I told my 2nd year CS students to create a programming language
I teach object-oriented programming using Java to 3rd semester Computer Science students at Federal University of Fronteira Sul. During their first years, the students attend to algorithms and data structures classes, all using C. I teach algorithms too.
I like to teach using assignments. During the last two semesters, my OOP/Java classes were followed by small assignments, every two weeks. Those assignments were strictly related to some topic being discussed during the classes. I was afraid to push my students too hard, so the tasks were easy (in my opinion) to understand and complete. I already told them to implement a tic-tac-toe game, a simple Android app (at the end of semester), a simplified bank management app, among others. However they are all boring tasks.
This semester I decided to take another approach. I wanted to push my students to the limits. After two months of classes, they were already familiar (or I thought so =) with objects, classes, strings and arrays. So I fired the first assignment: implement an interpreter for a programming language each pair of students must design. The language must have the following “feature” set:
- Declaration of variables
- Assign values to variables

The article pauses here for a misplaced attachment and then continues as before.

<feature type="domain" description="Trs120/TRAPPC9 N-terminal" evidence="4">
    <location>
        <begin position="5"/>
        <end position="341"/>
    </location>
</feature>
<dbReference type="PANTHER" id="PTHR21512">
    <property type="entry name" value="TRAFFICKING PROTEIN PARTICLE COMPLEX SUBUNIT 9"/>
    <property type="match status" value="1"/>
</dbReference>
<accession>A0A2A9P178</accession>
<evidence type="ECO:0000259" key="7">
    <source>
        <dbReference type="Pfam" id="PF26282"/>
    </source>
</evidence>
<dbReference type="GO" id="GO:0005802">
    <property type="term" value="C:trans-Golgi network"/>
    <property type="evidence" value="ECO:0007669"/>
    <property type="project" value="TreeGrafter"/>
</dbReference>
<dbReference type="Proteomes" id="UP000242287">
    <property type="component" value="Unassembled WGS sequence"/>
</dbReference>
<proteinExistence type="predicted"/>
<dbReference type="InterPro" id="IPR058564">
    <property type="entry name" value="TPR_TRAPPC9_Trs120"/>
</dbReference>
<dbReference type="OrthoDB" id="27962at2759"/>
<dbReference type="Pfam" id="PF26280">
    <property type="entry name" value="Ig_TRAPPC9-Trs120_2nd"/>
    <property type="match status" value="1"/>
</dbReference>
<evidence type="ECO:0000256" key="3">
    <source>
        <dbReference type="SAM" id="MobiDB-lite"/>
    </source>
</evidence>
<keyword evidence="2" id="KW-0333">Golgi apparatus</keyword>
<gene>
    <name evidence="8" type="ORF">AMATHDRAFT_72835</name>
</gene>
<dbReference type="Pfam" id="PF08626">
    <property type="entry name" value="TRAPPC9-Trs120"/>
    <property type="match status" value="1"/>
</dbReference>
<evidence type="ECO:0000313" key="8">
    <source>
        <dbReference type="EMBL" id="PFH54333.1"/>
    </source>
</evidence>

- Math expressions with at least two members (e.g. 2 + 2)
Boom! When I told them about the assignment, they were a little bit shocked. They will get in touch with subjects as compilers only at the beginning of the 4th year, so I told them some basic tips about interpreting a language, such as analyzing tokens and using a dictionary to store and manage variables.
After they digested the information, they started designing their languages. They looked like they were having fun doing that. During the last two weeks, they have been working on that assignment. Lots of questions, lots of ideas and approaches. So far, so good.
I don’t really expect them to create a production ready language interpreter. My goal with that task was to enhance their understanding about objects, classes, methods, instantiation, etc. They will empirically learn about a programming language structure. It’s been great so far.
Next week they will present their interpreters. In order to make things even cooler, each pair of students must implement two programs using somebody else’s language. I know this may not be the best approach for teaching OOP/Java, but it’s way better than boring simple tasks.
UPDATE: check the Hacker News thread.